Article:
Working from home in a train strike? Better call HR - The Telegraph

Summary

Nationwide chaos? For many, the rail strike is a blessing in disguise. As the stars gloriously align, gifting us industrial action, in a heatwave, workers have the chance to swelter on the garden bench, cocktail in one hand, laptop in the other. Employers might think they get to shirk their duties but they are not completely off the hook.

A legal firm helpfully reminded businesses they still have a duty of care over their employees. Entitled: ‘Do I have to work if it’s too hot?’, the advice includes providing: ‘a safe environment where staff are not at risk of falling ill from the heat’

Nationwide chaos? For many, the rail strike is a blessing in disguise. As the stars gloriously align, gifting us industrial action, in a heatwave, workers have the chance to swelter on the garden bench, cocktail in one hand, laptop in the other. Employers might think they get to shirk their duties but they are not completely off the hook.

A legal firm helpfully reminded businesses they still have a duty of care over their employees. Entitled: ‘Do I have to work if it’s too hot?’, the advice includes providing: ‘a safe environment where staff are not at risk of falling ill from the heat’

Hear hear. Those of us working from home this week will find ourselves in conditions perilous to the honest British labourer: 27C and not a cloud in the sky. In such a fraught and febrile environment, there is nothing for it but to dispatch our list of needs to HR.

An army is only as good as its kit. It is our duty as employees to make sure we are being provided with the tools we need to do our jobs.

When you go to the office, the basic expectation is that there will be printer paper, water, watery coffee. When you WFH in a heatwave, the expectation is that your employer continues to meet your working needs – cue the office sending out paddling pools, air conditioning units, sun cream, an ice bucket, a fridge for tinnies. It’s inhumane to sit upright outside so we’ll await ergonomic loungers. With a bit of willing, this could well be the summer when we finally normalise WFL – working from lounger.

Failing that, a chair at an angle of no more than 60 degrees is optimum. If you don’t know what that looks like, it should be difficult to tell whether the home worker has just had a snooze or is just about to have one. The paddling pool is needed for R&R at lunchtime.

As for IT, our little microprocessor friends help us; now it is time for us to return the favour and look after them. Ask HR for a chilled enclosure for your laptop, akin to a picnic cooler box. It will head off those warnings that pop up when the computer says it’s had quite enough of the heat, thank you, and would like a lie-down indoors instead. We should request a spare laptop while we’re at it, giving one a chance to unmelt inside while the other lets us get sunburnt during work calls.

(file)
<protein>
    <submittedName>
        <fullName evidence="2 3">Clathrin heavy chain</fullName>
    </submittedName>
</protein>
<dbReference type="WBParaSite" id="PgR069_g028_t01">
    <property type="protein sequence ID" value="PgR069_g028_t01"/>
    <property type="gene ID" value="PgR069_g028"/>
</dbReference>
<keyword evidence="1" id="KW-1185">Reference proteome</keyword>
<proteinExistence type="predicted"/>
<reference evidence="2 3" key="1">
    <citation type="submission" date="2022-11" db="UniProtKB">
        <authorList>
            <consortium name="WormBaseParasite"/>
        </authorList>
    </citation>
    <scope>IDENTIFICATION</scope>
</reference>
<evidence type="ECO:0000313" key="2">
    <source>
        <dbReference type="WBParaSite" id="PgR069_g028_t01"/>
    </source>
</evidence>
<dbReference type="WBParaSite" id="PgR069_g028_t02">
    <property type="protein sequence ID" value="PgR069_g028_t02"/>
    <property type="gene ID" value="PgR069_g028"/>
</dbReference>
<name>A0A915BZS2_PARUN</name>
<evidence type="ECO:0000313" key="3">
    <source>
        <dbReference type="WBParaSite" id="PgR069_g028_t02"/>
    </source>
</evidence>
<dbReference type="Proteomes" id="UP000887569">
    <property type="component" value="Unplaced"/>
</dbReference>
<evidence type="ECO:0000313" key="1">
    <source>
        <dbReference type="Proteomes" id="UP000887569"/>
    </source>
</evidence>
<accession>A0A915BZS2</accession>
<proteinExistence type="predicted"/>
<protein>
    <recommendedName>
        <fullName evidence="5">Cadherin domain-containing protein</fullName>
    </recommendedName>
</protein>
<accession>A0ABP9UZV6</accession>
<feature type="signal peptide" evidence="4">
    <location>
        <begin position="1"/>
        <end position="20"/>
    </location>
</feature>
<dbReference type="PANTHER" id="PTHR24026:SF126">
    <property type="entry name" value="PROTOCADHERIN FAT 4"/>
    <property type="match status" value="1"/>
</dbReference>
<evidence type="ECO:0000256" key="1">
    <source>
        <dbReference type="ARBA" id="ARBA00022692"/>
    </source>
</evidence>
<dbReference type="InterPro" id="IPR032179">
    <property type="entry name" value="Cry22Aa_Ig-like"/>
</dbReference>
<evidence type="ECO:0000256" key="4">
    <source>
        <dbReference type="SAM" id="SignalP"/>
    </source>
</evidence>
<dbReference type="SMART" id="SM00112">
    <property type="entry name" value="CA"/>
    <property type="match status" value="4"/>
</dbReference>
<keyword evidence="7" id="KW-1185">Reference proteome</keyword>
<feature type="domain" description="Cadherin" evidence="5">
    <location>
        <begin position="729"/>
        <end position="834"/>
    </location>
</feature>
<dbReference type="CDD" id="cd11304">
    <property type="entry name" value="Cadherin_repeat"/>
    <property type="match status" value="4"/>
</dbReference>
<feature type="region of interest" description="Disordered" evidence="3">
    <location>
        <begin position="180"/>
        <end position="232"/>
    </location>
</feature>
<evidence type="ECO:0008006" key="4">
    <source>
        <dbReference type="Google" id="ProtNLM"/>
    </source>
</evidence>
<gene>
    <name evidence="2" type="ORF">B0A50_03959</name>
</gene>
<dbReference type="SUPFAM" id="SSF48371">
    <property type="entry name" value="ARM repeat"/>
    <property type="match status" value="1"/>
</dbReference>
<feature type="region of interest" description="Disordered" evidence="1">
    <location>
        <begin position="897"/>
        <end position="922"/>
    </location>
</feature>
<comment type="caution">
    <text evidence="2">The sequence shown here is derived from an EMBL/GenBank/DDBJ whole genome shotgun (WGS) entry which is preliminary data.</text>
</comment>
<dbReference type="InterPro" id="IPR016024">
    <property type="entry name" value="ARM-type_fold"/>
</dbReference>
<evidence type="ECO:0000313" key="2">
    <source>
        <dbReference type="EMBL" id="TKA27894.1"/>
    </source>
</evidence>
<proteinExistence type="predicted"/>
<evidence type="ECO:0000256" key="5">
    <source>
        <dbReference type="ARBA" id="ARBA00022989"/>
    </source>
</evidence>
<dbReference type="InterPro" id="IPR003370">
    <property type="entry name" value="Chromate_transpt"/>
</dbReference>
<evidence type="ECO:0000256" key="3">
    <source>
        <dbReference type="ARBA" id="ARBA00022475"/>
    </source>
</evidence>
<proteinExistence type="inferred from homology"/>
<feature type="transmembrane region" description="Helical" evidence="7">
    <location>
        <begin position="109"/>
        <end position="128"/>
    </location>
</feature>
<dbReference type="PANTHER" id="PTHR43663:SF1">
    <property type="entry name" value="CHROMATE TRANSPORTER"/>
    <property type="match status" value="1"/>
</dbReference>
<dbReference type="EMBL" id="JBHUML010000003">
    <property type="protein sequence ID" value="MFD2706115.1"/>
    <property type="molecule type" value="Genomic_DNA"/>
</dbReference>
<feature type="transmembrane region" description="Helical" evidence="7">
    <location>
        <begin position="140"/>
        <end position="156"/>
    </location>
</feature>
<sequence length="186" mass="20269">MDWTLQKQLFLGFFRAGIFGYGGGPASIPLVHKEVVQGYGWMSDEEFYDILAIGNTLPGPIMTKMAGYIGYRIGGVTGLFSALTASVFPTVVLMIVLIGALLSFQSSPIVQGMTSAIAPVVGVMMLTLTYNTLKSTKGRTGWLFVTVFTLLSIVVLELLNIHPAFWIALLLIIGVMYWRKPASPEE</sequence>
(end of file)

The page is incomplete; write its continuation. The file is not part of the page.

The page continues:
The advice recommends ‘relaxing the rules around restrictive clothing, such as ties.’ Where’s the imagination? If you do not expect someone to be in an office, there is no need for them to be dressed for the office. It is time for corporate bikinis, Hawaiian shirts, kaftans, sarongs and linen suits. The element of surprise is useful in any negotiation; what’s more surprising than turning up to your Zoom meeting in nothing but shades, swimming trunks and a medallion, cigar in hand? (Flip-flops remain a sackable offence. You’re working from home, not working from Clapham High Street at 10pm after the rugby.)

Speaking of phone calls, none after 3pm, please. If someone bravely WFH says they are “on the other line”, nobody is to question what the “other” call might be, or cross-check the times against the CCTV records of the nearest Majestic.

None of the above comes without risk, especially if the heatwave lasts beyond this week. The NHS is also threatening industrial action this summer. If you conk out on your lilo there will be nobody to look after you. Heatstroke is not as inconvenient for the firm as it is for the individual. On the other hand, if your company wants to question your interpretation of your employment rights, it won’t have much luck either. The barristers are going on strike, too. This is the time for the home workers of the country to unite. If our demands are not met, we can stay at home and down tools. I wonder how long it would take for anyone to notice the difference.

Working from home in a train strike? Better call HR - The Telegraph
Photo Credit: The Telegraph

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